So, there we were on ‘Day 8’. We’d tracked a herd for several miles that morning and had actually gotten within range of a young bull, but never caught up to the main herd. Bennie suggested returning to camp for lunch and picking Jodie and Dad up for the afternoon hunt. As we were heading to camp, Bennie said he wanted to check another area where Eland liked to bed down during the day.
We parked the truck, making sure the wind was right and headed into the bush. After about a mile, Bennie and my tracker, Dom, slowed their pace. Bennie told me to watch where I put my feet and to make no noise. We crept forward slowly and cautiously. Bennie lead the way, with Dom on his heels and me bringing up the rear. One minute we were creeping forward and the next Dom’s head hit me in the stomach, as he suddenly stopped and I almost ran over him. I’m a pretty big guy and Dom wasn’t much more than four feet tall.
Dom snapped his fingers to get Bennie’s attention and then excitedly pointed through the brush at something I couldn’t see. Bennie told me to stay low and he and Dom whispered excitedly to each other in their native tongue. Bennie whispered that Dom had spotted an Eland bedded about 150 yards ahead of us. The Bushmen’s eyes are incredible and over the course of my safari, I had come to realize that I could trust them.
Bennie said we were going to have to crawl to get closer. Crawling in Africa is much easier said than done. Everything there either sticks or scratches you. We slowly made our way forward. About 100 yards into our crawling stalk, Bennie stopped and pointed to a spot about 60 yards in front of us. He explained there was a bedded bull and that I would need to stand up and shoot offhand. He was afraid trying to set up the shooting sticks would make too much noise and scare the bull.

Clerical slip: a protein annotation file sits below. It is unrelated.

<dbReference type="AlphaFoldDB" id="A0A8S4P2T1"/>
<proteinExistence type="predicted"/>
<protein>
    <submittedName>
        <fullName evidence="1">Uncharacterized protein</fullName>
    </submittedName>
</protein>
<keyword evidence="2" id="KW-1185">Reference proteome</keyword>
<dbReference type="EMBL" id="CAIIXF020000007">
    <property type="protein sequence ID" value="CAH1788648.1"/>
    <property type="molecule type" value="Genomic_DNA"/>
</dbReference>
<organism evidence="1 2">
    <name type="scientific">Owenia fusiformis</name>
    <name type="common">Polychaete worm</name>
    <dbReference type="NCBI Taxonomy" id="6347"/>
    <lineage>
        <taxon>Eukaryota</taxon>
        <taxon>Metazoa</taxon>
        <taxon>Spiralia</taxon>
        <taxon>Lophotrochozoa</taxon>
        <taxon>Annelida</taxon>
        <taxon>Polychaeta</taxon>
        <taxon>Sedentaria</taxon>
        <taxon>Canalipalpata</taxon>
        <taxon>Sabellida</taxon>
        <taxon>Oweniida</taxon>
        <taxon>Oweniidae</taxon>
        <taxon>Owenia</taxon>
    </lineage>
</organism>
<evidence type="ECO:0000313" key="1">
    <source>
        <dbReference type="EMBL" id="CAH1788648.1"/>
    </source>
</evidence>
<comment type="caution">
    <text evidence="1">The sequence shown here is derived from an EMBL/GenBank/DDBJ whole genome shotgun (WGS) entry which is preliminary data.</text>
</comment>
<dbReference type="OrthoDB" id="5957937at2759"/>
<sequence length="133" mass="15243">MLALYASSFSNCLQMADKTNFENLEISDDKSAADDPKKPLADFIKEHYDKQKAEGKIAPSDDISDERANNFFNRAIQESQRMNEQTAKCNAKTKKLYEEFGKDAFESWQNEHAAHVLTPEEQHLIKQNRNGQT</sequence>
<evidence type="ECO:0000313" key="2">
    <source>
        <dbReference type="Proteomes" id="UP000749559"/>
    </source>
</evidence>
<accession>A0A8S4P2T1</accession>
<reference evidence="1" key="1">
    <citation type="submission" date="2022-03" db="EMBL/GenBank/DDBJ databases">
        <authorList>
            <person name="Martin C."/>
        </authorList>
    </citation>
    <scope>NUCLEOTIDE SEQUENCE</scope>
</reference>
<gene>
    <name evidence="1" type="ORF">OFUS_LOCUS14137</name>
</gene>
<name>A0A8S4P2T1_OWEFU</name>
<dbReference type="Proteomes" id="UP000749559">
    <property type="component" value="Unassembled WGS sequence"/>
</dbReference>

I still couldn’t see the bull, but finally, using my binoculars, I was able to make out an ear, an eye and then the base of a horn. I still don’t know how Dom spotted the bull, especially without the aid of binoculars. I quietly clicked the safety off on my rifle and then slowly rose to a standing position, while bringing the rifle to my shoulder. As I stood, the bull jumped to his feet. I quickly found the bull in my scope and squeezed off a round.
At the shot, chaos reigned. A huge Eland bull came charging right past us and almost ran over Bennie. Eland were running everywhere and Bennie was yelling that I had missed. I told Bennie that my shot had been good and I was sure the bull had dropped in its tracks. We made our way up to where the bull had been standing and laying there was a beautiful old bull. After eight days of hard hunting, I finally had my trophy Eland in the salt.
Bennie explained that the light colored stripes on the bulls sides were the markings of a Livingston Eland. I marveled at his beautiful markings, his long spiraling horns and the beautiful red tuft he had on his forehead, only found on old mature bulls.
After taking multiple photos and admiring the bull, I was amazed as we loaded the huge bull into the back of the truck. Not an ounce of meat from any of the animal is wasted in Africa as every part is utilized to sustain life and livelihood. As we pulled into camp and were met by the skinners, I caught the eye of my wife as she came to greet us. She had a huge smile on her face and wished me a happy 25th anniversary. When I dreamt of Africa, Eland wasn’t one of the animals I daydreamed about. Now that I’ve hunted them, the Eland is one of my favorite trophies. It was a hard-earned trophy and as the years pass and I look at the beautiful mount in our home and relive the adventure, I will always remember that first safari in Africa and how my wife and I celebrated our 25th anniversary.